Presentations need to answer 'So what?' to truly be effective

Sitting through a series of presentations aimed at money managers, I was struck by a troubling similarity that ran through each: the "So what?" question was often left unanswered, leaving a dangerous gap between the speaker and the audience.

Sitting through a series of presentations aimed at money managers, I was struck by a troubling similarity that ran through each: the "So what?" question was often left unanswered, leaving a dangerous gap between the speaker and the audience.

While the presentations certainly looked professional, often taking advantage of every PowerPoint bell and whistle, they often came across as little more than a collection of unconnected and unexplained facts. This is a surefire communications disaster that leaves the audience scratching their heads. It's like eavesdropping on a conversation at the next table in a restaurant, picking up a stray snippet here and there. At heart, the presentations all needed a single story line with a beginning, a middle, and an end.

An audience is nearly always inherently resistant to a speaker, especially in such settings. The speaker's first task is to overcome that resistance and to make it as easy as possible to win them over. The less taken for granted, the better.

A memorable presentation seeks to tell a story that answers the "So what?" question. In theory, money managers have a nearly unlimited range of investment options for their capital. They could buy a piece of property, a Van Gogh, or a bar of gold. Our job is to make the case that, of all these choices, our company's shares are their best option.

To persuade, we must show why we're a choice that should be embraced, especially now - just as a salesperson competes for a customer. The tone may be sophisticated, even technical, but our goal is selling.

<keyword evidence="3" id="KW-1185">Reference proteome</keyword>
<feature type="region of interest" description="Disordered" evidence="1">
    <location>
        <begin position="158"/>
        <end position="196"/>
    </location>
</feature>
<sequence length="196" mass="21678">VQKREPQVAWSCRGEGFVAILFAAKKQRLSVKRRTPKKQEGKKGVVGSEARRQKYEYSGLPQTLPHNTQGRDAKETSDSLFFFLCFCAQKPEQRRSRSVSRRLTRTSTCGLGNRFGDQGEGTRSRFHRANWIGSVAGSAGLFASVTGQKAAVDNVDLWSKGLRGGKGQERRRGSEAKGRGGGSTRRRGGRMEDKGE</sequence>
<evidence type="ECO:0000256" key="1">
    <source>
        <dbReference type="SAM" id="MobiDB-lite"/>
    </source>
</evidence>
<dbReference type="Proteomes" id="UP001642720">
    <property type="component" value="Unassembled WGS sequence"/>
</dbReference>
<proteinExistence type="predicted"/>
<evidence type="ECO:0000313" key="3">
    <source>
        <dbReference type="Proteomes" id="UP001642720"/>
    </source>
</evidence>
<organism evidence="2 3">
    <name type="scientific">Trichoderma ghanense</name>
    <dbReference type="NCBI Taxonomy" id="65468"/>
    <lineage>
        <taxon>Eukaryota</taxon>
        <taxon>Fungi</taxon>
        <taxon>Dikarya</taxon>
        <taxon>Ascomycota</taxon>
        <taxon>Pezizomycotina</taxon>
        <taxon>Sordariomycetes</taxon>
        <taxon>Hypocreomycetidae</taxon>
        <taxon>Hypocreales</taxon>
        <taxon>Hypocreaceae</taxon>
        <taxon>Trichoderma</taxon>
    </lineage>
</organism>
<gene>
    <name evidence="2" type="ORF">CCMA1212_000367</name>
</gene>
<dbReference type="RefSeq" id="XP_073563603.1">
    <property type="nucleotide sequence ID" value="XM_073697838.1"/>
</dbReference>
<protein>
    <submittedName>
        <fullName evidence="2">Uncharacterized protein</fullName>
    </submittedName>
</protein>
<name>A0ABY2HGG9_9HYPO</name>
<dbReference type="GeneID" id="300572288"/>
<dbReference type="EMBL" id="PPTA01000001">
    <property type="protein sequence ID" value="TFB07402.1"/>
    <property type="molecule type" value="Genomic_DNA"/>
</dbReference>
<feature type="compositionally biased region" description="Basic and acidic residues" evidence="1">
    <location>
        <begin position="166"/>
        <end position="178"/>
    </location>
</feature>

Stories answer questions, and there is often a single question that underlies an entire story. In Moby Dick, the question is, "Who will survive?" In Catch 22, it's, "Will Yossarian make it through the war in one piece?" For the investor, the question is, "Why buy shares of XYZ Corp. now?" The last word is the key. Every rookie journalist is taught to answer that question near the beginning of a story. Explain why the story is appearing in today's newspaper. The investor presentation needs to do the same.

The "So what?" question is the link between the facts presented and gaining an investor's attention. If a presenter proudly announces that his or her company is the sixth-largest widget maker in America, the audience wants to understand the competitive advantage of this fact. If the answer is that there is none, then why did he mention it? Too many presentations are plagued by this defect.

Answering questions can be tricky because the audience is a mix of people who have different levels of understanding of your company. You don't want to aim too low, but to aim too high is a risky position to take.

The most important point is to remember that telling a story that answers questions is the most effective way to make a lasting impression on an audience. They may not "buy" your story, but at least they'll understand it.

Fred Bratman is president of Hyde Park Financial Communications.

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